You are my son.

September 3, 2017

About six months ago my mother passed away. For those who have lost a parent, you know that the grieving process can take longer than expected. It certainly has taken me quite a while and I am still definitely in the process. There is a holy tradition in the Orthodox Church to commemorate the deceased during a church memorial service, three days, forty days, and one year after their death. These “milestones” are observed in order, according to Orthodox theology, to give rest to the soul of the deceased. They also serve another important purpose and that is to give much needed solace to the family and friends whose loved one has passed.
Many regular readers of this blog might know that for many years my mother suffered from Alzheimer’s disease and later significant dementia. For approximately the last year of her life, she frequently did not know who I, her son, was, often thinking that I worked at the nursing home where she lived. While she experienced a significant amount of mental anguish and torment, not having my mother recognize her own son was also a particular type of agony for me personally. As we were preparing to place my mother under the care of hospice, my husband and I spent a great deal of time with her. During one of our last visits with her, while she was still able to speak, my mother turned and looked at me and with nothing but love in her eyes said, “You are my son” and then she turned to my husband and said, “And I love you very much”. My mother, who had not recognized me for many, many months, blessed me with the most beautiful words I have ever heard – “You are my son!” Fearing that she would see me sob uncontrollably, I had to get up immediately and walk around the facility for a few minutes, leaving her in the good hands of my husband, the man she called her fourth son. Since my mother’s death, I have heard her words in my mind and in my heart every day. They give me strength and peace, affirmation and resolve. You are my son, uttered without a hint of judgment, regret or lament, but in the fullness of love.
The words “you are my beloved son” was spoken by God when His son, Jesus Christ, was baptized in the Jordan River by John the Baptist (Mark 1:11). The baptism of Christ is the commencement of His earthly ministry, it is the theophany or manifestation of God to the entire universe. In the understanding of the Orthodox Church, the words “you are my beloved son” reaffirm that which always was, God is one essence in three persons. The words also affirm the start of the preaching of the “good news” of Christ to the world: a reaffirmation of that which always was, as well as a new beginning. This is how Orthodox Christians understand these words spoken by God the Father. This is also how I understand the words that my mother spoke to me before her death. She always loved me, she loves me and will continue to love me even as she leaves this earthly world, and I begin a new phase of my life. Unfortunately this has not always been the words LGBT Orthodox Christians have heard from the Church.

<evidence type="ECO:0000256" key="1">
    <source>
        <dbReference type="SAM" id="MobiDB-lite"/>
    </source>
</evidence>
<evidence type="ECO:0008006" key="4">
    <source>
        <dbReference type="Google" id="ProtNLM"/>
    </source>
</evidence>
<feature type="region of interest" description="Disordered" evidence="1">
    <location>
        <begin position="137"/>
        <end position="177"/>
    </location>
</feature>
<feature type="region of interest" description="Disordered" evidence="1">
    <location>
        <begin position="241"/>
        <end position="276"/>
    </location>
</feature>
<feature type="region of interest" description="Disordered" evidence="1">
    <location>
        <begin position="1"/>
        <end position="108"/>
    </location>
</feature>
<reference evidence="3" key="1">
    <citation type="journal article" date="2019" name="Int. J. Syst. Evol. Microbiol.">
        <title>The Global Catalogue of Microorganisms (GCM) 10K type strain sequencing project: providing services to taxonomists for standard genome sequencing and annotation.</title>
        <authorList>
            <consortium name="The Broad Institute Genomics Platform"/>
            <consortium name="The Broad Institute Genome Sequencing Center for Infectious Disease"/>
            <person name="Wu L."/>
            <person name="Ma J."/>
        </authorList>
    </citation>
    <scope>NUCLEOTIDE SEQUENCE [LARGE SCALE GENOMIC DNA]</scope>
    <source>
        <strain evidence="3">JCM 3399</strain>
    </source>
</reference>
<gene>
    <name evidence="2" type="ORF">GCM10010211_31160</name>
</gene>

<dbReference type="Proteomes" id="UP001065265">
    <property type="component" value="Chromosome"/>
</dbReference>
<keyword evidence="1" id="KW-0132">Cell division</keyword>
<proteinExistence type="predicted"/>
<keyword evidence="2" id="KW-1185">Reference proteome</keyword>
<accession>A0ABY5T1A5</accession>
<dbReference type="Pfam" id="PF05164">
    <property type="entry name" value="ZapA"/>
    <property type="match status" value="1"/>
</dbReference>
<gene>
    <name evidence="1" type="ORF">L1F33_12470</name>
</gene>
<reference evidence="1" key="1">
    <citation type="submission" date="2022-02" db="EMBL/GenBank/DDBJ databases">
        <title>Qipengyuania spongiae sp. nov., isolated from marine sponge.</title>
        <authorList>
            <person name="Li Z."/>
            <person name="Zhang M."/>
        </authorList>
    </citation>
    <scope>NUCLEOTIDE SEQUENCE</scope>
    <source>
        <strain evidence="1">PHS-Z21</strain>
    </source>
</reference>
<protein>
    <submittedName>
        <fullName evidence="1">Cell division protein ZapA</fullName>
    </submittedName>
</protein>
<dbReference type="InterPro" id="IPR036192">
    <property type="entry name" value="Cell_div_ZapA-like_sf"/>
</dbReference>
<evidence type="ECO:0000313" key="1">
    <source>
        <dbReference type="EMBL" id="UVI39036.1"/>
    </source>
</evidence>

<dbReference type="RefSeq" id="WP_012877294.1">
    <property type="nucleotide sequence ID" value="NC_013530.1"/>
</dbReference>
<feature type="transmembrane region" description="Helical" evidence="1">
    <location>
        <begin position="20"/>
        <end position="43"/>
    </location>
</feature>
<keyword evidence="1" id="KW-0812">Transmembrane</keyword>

Gay, lesbian, bisexual and transgendered Orthodox Christians rarely, if ever, have heard the loving, embracing, accepting, affirming words of “you are my beloved child” from the Church. Instead what we have heard are words of condemnation, ridicule, and conviction for simply being who God made us to be. We have also heard the words of denunciation and pronouncement of excommunication, denied the holy sacraments and even threatened , when we make the free will choice of loving someone of the same gender to make a life with, to love and be loved by, to take care of and be taken care of, and to grow old with. Words of rejection are not how a son or daughter deserves to be treated, these are not the words that should ever be spoken by a parent, or even more so by the Church, to a child of God. Those most marginalized and forgotten by society, the poor, the physically and mentally challenged, people of color, and LGBT individuals, need to be loved just as much, if not more, than those who are the majority.
The message of Jesus Christ is fairly simple: love one another, forgive one another and do not be a hypocrite: in other words, be Christ-like. The Church, established by Christ to tend to His creation on Earth, cannot have a duplicitous message. We hear the words “you are my son” from God, beloved since our birth and nurtured throughout life by Him, but there is also a deafening silence from the Church, refusing to say the same words to us, unless we repent of our God given sexuality, unless we renounce our spouse, unless we abandon our children being brought up by two same-sex parents, unless we conform to that which we were not created to be. The Church has offered us a conditional love. The people of God are to be loved unconditionally. My mother knew this. Many of us pray that the Church will one day understand and practice this. “You are my son,” forever.

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